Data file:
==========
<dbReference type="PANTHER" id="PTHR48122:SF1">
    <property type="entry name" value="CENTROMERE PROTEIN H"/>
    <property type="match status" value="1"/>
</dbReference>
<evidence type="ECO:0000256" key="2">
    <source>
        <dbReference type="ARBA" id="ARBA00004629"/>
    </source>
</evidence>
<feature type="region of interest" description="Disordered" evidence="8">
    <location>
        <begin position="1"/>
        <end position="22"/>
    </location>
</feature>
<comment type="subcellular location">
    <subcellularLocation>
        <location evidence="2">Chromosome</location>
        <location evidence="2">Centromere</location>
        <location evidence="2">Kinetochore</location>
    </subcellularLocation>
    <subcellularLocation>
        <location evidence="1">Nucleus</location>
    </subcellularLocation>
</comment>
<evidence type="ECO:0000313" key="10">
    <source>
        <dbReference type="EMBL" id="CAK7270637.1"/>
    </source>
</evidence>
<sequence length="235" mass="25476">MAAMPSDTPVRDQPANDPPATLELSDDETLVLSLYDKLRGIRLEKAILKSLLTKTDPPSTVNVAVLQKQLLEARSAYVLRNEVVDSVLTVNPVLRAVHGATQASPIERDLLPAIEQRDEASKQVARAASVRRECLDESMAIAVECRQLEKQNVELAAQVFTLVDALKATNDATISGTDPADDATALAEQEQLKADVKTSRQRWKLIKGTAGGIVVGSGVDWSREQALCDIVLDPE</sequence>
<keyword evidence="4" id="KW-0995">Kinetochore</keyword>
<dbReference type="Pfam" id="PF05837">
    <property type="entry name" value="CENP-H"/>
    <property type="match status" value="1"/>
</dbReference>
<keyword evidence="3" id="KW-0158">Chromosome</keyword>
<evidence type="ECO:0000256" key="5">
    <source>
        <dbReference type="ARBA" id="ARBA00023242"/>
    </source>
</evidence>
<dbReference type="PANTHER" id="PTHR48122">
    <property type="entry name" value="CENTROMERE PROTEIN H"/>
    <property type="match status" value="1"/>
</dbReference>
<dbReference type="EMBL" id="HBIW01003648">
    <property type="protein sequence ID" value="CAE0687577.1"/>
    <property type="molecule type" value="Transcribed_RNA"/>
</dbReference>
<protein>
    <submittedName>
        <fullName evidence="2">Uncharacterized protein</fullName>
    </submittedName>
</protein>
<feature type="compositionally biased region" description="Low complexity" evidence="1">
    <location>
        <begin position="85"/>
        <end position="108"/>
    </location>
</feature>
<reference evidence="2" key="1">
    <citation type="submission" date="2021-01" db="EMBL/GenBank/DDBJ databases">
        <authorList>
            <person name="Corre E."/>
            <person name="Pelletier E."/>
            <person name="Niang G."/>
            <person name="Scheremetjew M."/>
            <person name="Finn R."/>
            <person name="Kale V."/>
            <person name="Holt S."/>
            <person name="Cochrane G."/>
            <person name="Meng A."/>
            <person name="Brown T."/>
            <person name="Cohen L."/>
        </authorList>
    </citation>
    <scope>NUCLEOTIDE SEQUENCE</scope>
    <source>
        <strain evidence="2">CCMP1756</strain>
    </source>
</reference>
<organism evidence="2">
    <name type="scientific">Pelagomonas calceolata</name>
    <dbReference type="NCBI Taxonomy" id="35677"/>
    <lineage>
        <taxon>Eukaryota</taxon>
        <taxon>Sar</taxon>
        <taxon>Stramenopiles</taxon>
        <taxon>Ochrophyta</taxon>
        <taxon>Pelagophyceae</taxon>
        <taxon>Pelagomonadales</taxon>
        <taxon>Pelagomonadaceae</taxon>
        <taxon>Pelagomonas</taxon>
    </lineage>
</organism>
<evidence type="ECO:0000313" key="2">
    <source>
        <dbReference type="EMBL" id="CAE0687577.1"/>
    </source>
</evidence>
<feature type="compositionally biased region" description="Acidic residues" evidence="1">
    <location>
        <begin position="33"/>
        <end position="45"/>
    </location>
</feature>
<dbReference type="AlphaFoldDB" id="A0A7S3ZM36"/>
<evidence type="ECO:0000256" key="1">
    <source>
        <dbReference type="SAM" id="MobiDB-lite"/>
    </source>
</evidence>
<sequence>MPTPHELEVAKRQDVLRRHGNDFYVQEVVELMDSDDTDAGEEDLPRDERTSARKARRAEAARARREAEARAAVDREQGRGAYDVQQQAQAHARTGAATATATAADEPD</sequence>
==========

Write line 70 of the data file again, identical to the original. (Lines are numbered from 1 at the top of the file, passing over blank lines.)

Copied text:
            <person name="Kale V."/>